Sleep, well, is a different story. Only recently has it become easier. The past three years have been stress inducing for us on a whole new level because she just refused to sleep.
I tried everything, from crying it out, taking her round in the car at 2am to get her down, letting her lay on me whilst I stroked her hair, swaying her, bouncing her… the works.
It’s safe to say, I am exhausted, but we have found a routine that works for us. The only catch is that under no circumstances is she able to sleep during the day, no television after six, no juice after lunch and we use epsom salts in her baths to relax her and it’s worked an absolute treat.
Food was never an issue for Isla up until she was about one. I don’t know what happened but after that, things were… difficult. Like I mentioned at the start, milk was the only thing she would accept and it took a lot of patience and testing to even get her to have a sandwich.
Now, things have taken a positive turn and Isla does enjoy Marmite sandwiches, sausages, cheese and ham quesadillas and chicken wrapped in bacon with barbecue sauce… boy does she love barbecue sauce.
Isla has only ever flown to South Africa, and that was when she was six months old. Honestly, the only word I could describe it as is ‘hell’. I know flying with a baby is always a task, but nothing settled her, she didn’t sleep the 12 hours there and the 12 hours back, and she cried a lot. I’d be lying if I said the experience didn’t traumatise me, and as a result I’ve not dared take her out of the country since. Upon learning of her diagnosis, I did a lot of research around travel and many people suggest going on short haul flights first to reduce the anxiety of the unknown for the children with autism.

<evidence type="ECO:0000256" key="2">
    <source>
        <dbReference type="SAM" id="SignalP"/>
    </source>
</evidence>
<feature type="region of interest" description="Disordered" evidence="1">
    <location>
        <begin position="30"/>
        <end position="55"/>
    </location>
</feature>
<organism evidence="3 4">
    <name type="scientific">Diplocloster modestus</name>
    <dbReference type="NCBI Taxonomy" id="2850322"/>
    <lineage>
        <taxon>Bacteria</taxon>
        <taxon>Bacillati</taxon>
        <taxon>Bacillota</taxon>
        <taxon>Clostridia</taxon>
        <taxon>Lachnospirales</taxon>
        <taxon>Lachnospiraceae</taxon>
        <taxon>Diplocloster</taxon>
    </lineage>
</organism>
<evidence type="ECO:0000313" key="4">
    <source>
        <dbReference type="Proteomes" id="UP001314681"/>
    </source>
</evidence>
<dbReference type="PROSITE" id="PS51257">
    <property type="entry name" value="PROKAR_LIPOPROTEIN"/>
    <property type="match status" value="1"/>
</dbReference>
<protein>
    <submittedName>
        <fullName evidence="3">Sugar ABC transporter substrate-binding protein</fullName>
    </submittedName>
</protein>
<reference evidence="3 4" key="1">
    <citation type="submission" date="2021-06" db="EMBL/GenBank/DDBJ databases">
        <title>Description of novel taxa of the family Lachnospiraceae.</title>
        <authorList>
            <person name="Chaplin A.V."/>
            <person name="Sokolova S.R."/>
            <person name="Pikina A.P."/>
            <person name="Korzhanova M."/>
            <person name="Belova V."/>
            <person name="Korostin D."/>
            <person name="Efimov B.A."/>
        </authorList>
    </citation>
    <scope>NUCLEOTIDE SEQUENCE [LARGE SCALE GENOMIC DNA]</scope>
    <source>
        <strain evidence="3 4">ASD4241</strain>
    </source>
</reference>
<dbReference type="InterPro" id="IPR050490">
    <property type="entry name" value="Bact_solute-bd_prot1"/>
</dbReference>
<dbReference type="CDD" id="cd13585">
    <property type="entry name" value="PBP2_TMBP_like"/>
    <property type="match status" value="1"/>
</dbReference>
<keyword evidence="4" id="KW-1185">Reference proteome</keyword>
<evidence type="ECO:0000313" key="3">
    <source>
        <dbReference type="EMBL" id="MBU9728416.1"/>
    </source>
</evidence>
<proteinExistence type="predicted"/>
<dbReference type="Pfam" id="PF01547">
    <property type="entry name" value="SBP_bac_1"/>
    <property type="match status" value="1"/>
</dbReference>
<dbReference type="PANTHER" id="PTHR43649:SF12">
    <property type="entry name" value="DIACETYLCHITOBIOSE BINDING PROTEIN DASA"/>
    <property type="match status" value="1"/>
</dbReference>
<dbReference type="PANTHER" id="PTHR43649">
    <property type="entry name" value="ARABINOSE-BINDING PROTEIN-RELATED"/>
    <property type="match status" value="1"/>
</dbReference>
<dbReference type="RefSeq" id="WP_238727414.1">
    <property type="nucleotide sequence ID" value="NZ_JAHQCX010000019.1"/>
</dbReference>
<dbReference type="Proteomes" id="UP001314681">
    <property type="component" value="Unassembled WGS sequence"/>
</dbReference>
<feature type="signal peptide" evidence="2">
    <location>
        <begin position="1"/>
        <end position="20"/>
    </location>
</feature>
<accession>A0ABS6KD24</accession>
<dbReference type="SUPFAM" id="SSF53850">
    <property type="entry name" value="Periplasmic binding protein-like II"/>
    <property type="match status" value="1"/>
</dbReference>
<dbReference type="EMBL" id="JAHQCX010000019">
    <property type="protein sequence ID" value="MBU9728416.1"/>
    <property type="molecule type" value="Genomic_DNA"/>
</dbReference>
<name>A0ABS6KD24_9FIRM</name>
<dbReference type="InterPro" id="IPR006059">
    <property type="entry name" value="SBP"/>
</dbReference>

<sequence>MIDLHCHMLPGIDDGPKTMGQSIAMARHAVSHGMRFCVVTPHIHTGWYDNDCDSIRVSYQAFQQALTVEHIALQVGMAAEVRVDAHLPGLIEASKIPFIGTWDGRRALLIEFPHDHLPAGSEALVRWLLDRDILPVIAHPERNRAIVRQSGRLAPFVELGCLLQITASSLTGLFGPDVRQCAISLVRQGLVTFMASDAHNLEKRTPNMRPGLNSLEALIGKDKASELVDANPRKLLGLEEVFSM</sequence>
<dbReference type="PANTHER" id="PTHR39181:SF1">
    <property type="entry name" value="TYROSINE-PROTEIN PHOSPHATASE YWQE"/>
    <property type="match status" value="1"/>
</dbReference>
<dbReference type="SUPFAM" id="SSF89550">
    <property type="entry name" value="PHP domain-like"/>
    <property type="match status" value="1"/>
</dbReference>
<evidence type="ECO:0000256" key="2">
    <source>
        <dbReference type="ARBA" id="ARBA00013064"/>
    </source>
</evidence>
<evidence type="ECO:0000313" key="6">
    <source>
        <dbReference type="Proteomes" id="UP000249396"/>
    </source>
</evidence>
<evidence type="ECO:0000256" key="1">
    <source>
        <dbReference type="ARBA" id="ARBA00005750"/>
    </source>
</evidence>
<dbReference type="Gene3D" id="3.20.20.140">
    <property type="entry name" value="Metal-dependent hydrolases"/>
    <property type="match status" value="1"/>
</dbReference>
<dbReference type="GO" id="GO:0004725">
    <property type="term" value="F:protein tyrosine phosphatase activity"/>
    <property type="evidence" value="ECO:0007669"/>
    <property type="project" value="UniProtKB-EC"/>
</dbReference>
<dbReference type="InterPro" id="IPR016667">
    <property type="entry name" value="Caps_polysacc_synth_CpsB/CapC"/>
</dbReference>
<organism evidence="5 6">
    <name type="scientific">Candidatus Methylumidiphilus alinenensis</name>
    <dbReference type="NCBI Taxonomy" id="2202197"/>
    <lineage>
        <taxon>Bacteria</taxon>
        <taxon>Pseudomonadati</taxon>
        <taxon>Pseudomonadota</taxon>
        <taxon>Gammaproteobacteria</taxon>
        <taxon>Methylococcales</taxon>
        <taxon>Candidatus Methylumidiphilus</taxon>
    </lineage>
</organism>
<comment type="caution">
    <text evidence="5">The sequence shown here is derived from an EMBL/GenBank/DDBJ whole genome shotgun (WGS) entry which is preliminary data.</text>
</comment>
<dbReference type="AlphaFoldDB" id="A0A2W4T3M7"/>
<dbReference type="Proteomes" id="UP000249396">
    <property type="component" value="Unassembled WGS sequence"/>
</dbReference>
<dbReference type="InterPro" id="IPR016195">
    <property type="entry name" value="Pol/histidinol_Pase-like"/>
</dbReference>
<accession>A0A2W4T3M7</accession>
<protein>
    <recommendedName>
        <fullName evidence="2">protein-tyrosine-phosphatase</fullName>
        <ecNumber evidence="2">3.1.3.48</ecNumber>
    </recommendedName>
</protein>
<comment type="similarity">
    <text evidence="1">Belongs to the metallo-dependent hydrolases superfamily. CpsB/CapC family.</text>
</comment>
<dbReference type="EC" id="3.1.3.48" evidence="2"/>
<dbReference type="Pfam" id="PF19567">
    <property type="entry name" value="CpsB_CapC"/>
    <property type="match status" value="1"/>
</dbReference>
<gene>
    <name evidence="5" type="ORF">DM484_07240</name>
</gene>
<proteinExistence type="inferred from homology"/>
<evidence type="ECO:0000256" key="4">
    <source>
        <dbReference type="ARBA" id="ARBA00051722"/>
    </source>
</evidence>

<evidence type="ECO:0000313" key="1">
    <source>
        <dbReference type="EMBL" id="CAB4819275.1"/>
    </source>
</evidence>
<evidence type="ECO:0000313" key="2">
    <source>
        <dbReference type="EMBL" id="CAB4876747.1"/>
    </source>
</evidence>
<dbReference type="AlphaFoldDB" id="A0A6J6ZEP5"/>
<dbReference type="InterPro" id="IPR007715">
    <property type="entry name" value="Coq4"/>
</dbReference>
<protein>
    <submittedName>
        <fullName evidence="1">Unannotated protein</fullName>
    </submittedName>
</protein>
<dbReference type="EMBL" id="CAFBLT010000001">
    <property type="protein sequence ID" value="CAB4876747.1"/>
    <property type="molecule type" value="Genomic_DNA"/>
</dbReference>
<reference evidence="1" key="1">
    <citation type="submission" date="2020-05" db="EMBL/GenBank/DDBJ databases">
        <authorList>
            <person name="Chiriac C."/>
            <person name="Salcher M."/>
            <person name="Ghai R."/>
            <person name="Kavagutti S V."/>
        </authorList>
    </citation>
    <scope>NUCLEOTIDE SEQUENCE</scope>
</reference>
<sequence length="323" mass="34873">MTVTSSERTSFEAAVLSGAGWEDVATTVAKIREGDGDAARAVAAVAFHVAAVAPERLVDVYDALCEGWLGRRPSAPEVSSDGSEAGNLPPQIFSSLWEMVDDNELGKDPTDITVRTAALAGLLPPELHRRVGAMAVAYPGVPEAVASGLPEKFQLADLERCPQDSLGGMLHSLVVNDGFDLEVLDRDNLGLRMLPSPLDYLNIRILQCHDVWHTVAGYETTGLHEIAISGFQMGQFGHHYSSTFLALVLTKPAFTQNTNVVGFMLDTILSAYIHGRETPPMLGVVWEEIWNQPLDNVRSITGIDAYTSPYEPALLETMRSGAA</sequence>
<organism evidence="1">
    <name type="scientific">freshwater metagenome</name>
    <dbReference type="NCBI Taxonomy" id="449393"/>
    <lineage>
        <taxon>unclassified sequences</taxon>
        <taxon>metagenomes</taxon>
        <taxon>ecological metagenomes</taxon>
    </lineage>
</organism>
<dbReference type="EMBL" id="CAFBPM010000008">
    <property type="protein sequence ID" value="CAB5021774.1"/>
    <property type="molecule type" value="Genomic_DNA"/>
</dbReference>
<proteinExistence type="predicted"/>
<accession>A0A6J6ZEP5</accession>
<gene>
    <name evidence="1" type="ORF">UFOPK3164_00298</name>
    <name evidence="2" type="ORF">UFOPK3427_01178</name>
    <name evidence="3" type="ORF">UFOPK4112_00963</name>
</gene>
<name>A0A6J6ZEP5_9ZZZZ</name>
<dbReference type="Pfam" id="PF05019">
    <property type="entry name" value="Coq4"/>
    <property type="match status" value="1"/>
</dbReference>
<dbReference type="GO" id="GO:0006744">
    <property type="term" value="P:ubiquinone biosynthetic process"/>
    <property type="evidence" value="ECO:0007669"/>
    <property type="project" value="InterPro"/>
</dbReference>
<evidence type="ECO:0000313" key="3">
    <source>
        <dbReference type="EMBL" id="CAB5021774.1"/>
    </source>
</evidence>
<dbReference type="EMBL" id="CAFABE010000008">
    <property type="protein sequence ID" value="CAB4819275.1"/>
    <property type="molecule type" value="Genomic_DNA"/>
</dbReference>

You need to prepare them by explaining where you’re going and how long for a few days beforehand to get them to understand that it won’t be a horrible experience. As a result, we’ve decided that we’ll take the plunge and visit a destination an hour away next year. Yes, I’m scared and I’m nervous about what other people will think when we board, but at the end of the day, we get to spend time together as a family, and that in itself is a thousand times worth it and I’m a lot more concerned about how Isla will be feeling throughout all of it to even consider my own feelings on the subject.
This is the one thing, out of everything, that I still struggle with. It’s really difficult for me when I see children similar in age to my daughter stringing together full sentences with complete understanding. I truly long for Isla to just say ‘I love you Mummy’ or any other bunch of words. Don’t get me wrong, she knows an array of words and since the speech therapy, there’s been a huge improvement. Isla will now often use two words like ‘new shoes’ or say the last word of your sentence, which is more exciting than I could ever imagine.
Many autistic children are developmentally delayed at pre-verbal communication stage, which means they are unable to use developed speech until they’re much older, and some may not ever use verbal communication methods.
We do often use objects of reference to communicate with Isla for little things such as breakfast, to use the toilet and brushing teeth.
It’s difficult for me to really give advice on this subject. I only know how it’s like from my point of view. You could read all the blogs in the world, but at the end of the day, every child with autism is different.
What might work for us may be the worst situation for you and until you’re in that position you’ll never really know how it will be – I wish I could have silly conversations with Isla or have tea parties with her teddy bears, but even having her make eye contact with me when she points to a number and says it makes me so proud to have such an inquisitive, ridiculously smart little girl.
If you’re looking to gain more knowledge around strategies and approaches, hear professionals speak on the subject, Tami recommends The Autism show in London on 17-18 June and more resources for messy play activities to try with your children.